- INTRODUCTION -
THE HERETIC CATHAR FAITH AND THE SIEGE
OF FORTRESS MONTSEGUR MARCH 1244
The ruins of the Montsegur are perched at a precarious 3000 foot (1,207
m.) altitude in the south of France near the Pyrenees Mountains. Located
in the heart of France's Languedoc-Midi-Pyrenees regions, 80 km
south-west of Carcassonne, Montsegur dominates a rock formation known as
a pog--a term derived from the local Occitan dialect--pueg
or puog: peak, hill, mountain.
In 1243-1244--the Cathars--a mysterious heretical sect were
besieged at Montsegur by ten thousand Royal Catholic French troops.
In March of 1244, the castle finally surrendered and the Cathar defenders were
burned en masse in a bonfire at the foot of the
In the days prior to the fall of the
fortress, several Cathars allegedly slipped through the French lines
carrying away a mysterious "treasure" with them. While the nature
and fate of this treasure has never been identified there has been much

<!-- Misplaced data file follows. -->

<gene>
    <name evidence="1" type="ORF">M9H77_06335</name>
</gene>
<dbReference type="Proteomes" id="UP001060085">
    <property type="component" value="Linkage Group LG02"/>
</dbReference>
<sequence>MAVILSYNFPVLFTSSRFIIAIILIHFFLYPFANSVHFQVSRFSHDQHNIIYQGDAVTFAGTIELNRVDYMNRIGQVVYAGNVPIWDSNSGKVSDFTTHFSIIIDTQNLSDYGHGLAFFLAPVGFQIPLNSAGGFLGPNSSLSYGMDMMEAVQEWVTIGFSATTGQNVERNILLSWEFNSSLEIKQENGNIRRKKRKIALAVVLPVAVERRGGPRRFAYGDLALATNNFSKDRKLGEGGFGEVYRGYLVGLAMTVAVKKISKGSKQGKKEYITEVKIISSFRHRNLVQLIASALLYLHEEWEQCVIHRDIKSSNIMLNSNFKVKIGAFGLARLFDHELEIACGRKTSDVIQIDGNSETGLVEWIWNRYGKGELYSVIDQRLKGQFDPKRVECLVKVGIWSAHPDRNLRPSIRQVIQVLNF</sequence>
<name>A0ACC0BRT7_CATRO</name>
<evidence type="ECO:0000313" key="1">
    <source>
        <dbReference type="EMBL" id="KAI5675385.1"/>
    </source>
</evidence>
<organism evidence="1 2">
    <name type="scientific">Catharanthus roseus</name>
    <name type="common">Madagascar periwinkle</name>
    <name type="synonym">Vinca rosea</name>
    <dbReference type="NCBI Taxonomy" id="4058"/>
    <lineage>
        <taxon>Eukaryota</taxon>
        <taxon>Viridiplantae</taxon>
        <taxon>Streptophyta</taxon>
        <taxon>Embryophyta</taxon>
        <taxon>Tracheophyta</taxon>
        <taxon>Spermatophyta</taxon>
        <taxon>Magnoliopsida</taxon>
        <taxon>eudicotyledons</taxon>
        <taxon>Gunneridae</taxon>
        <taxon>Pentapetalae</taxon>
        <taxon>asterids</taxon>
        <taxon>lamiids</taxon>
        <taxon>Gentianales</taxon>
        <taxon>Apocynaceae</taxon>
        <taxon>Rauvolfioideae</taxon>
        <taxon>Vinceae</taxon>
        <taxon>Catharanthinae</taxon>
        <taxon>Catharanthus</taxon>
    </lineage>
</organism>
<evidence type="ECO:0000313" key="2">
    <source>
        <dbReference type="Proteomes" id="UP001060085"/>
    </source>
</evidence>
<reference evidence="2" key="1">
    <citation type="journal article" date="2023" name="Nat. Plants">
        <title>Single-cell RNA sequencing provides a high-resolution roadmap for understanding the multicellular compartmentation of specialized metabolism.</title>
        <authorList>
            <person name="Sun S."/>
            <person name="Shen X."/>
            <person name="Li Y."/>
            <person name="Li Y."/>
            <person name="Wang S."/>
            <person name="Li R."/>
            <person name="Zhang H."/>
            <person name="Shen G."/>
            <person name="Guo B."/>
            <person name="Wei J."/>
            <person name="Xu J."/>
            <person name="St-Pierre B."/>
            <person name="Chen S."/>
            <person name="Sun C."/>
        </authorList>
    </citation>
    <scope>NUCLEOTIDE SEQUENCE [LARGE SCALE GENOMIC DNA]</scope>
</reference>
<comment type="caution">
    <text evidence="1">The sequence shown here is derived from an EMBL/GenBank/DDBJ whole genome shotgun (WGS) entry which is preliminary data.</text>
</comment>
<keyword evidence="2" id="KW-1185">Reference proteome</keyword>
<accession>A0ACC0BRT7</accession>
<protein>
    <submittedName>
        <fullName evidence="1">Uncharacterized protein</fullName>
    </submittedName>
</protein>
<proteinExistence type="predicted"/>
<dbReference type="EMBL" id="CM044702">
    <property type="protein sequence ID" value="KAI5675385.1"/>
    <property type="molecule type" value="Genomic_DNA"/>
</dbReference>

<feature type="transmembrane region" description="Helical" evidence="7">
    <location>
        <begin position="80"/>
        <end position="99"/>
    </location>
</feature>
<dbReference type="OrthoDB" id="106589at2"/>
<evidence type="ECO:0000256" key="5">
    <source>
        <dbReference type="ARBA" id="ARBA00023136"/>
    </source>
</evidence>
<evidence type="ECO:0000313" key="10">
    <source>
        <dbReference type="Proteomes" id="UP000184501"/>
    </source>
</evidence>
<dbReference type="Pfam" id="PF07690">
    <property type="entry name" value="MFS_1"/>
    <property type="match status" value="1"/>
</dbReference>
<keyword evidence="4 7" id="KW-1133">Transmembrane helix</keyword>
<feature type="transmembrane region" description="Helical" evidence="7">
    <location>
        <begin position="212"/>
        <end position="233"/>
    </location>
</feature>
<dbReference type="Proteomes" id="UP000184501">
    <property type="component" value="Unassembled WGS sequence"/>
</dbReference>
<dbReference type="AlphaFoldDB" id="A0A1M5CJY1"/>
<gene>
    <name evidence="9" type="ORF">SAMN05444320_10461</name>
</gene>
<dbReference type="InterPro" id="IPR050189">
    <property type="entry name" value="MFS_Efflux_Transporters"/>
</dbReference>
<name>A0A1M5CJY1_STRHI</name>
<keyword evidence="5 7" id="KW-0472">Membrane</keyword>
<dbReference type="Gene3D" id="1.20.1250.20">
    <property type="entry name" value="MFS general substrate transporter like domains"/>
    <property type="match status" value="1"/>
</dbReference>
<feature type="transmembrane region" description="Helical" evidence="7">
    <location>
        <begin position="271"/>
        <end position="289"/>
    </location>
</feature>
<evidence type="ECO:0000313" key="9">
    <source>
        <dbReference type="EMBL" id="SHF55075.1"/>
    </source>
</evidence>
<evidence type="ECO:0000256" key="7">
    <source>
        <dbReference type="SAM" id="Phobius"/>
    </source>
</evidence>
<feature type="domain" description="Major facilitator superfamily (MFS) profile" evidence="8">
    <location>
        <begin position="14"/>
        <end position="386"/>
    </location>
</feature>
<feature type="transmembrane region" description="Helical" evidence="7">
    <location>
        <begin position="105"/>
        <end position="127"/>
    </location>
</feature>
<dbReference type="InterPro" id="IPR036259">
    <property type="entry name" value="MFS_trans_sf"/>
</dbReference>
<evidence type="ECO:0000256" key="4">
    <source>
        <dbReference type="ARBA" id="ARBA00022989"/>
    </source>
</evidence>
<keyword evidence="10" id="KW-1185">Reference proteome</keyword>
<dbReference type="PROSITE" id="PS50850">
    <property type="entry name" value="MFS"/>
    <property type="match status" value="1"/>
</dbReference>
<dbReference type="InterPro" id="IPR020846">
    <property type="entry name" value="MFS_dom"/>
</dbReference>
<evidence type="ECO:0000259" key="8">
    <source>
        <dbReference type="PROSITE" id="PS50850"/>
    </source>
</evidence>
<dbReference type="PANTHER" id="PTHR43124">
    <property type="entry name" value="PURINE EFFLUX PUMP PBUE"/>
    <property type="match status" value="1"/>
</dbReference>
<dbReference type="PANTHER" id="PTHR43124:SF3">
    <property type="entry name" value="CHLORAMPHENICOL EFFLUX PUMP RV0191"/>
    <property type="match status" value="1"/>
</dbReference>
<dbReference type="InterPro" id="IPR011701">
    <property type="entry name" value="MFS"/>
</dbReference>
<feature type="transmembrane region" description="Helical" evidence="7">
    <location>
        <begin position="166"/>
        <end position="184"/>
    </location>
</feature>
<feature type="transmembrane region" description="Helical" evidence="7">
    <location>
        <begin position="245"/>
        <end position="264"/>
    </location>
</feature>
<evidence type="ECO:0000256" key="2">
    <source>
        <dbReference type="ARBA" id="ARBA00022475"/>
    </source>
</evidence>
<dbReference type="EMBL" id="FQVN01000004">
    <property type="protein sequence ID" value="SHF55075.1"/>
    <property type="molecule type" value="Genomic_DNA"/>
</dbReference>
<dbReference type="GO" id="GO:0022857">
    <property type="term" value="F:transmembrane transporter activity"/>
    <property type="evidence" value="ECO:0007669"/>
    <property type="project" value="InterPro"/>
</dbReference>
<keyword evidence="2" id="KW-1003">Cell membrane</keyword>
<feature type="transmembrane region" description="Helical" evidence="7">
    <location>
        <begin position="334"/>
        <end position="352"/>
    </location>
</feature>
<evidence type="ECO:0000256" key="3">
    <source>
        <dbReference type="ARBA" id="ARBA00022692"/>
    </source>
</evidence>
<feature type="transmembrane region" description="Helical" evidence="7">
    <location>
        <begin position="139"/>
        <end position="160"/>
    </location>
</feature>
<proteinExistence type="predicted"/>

speculation as to what it might have consisted of: from the
treasury of the Cathar Church to esoteric books or even the actual
Montsegur is often named as a candidate
for the Holy Grail castle--and indeed there are linguistic similarities in the
Grail romance written by Wolfram von Eschenbach's Parzival (c.
1200-1210). In Parzival the grail castle is called Monsalvat,
similar to Montsegur and meaning the same thing: "safe mountain, secure
mountain." The name of Raymond Pereille, the historic seigneur of
Montsegur has slight simularities to protagonist of Eschenbach's epic, the
knight Parzival. In Jüngerer Titurel (1272) by Albrecht
von Scharfenberg, another Grail epic, the first king of the Holy Grail is named
Myths and legends apart, the history of Montsegur
is in fact both dramatic and mysterious. The siege was an epic event of heroism
and zealotry; a Masada of the Cathar faith.